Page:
Your mouth is home to 700 different kinds of bacteria, and you may have wondered just how many germs you’re getting—or giving!—when you swap spit with someone else. A new study, just published in the journal Microbiome, provides the answer (germaphobes, you might want to look away now): In a 10 second kiss, an average of 80 million bacteria are transferred.

Researchers from the Amsterdam-based Micropia Museum and TNO Microbiology and Systems Biology in the Netherlands focused on intimate kissing, “involving full tongue contact and saliva exchange … unique to humankind and common in over 90 percent of known cultures.” The scientists asked 21 couples, aged 17 to 45, who visited the Artis Royal Zoo in Amsterdam to fill out questionnaires—which included queries on the last time they ate, time passed since their last kiss, and how often they engaged in intimate kissing—then had them spit into a tube and swabbed tongues with cotton to analyze what bacteria were already on their tongues and in their saliva. They found that couples had similar bacteria in their saliva and on their tongues, possibly due to shared habits (like smoking), diets, and even toothpaste.

To figure out just how many bacteria make the jump during a kiss, they asked one person from each couple to drink a probiotic liquid that contained specific varieties of Lactobacillus and Bifidobacteria which, according to the researchers, make up 0.15 percent of the bacteria in saliva and 0.01 percent of the bacteria on the tongue on average. After the couple made out, they repeated the spit-and-swab routine; when the researchers analyzed the samples, they found that the quantity of the probiotic bacteria was .54 percent in the receiver’s saliva and .49 percent on the tongue. (Additionally, Remco Kort, lead researcher and microbiologist at the Netherlands Organisation for Applied Scientific Research in Amsterdam, told CBS that “significant difference in height between French-kissing partners can result in a greater exchange of saliva—downward—to the shorter participant.”)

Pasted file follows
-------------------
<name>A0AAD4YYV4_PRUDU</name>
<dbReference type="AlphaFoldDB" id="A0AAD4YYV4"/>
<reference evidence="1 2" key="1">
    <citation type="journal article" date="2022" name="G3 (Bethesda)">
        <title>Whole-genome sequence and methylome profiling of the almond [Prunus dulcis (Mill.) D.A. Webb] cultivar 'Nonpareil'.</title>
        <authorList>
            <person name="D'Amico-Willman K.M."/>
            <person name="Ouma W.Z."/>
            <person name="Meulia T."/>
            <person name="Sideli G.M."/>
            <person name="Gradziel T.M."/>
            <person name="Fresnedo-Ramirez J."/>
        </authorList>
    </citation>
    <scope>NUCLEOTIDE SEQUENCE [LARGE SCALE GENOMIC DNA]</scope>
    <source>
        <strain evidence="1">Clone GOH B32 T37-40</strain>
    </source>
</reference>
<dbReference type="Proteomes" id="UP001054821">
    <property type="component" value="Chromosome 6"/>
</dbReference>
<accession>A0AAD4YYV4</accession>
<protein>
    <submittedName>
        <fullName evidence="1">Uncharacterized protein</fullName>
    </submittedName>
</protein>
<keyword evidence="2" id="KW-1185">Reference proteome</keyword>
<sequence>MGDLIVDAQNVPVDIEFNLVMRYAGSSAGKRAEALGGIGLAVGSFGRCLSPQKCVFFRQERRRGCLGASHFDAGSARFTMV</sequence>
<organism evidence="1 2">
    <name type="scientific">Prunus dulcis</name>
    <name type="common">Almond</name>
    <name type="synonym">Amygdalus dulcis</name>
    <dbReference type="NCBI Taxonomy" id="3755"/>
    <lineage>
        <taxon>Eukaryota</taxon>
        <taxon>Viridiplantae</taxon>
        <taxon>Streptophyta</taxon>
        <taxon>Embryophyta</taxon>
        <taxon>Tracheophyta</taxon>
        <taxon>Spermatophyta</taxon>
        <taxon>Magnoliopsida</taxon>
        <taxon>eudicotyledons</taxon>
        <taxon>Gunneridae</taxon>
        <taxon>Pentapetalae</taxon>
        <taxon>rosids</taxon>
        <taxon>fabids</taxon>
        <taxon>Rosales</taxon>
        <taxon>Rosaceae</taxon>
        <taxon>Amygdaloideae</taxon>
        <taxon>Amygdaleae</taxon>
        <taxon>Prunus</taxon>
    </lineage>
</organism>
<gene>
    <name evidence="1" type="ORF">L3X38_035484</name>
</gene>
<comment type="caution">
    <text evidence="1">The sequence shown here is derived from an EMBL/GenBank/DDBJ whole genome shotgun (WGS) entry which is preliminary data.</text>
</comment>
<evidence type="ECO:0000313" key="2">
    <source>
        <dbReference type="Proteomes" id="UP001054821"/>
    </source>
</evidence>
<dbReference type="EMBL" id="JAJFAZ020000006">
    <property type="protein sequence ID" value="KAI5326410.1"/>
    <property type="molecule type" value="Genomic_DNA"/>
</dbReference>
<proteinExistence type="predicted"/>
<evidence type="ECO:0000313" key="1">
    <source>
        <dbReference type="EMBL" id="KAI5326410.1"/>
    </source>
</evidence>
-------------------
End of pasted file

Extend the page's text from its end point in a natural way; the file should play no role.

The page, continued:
The researchers also found that couples who shared at least nine intimate kisses a day were also more likely to have similar microbes in their saliva—but that they weren’t likely to stick around in the absence of French kissing. “Our findings suggest that the shared microbiota among partners is able to proliferate in the oral cavity,” they write in the study, “but the collective bacteria in the saliva are only transiently present and eventually washed out, while those on the tongue’s surface found a true niche, allowing long-term colonization.”

A steamy tongue kiss might transfer 80 million bacteria, but according to a “Kiss-O-Meter” installed at the Micropia Museum, only 1000 bacteria are transferred by a quick smooch. Pucker up!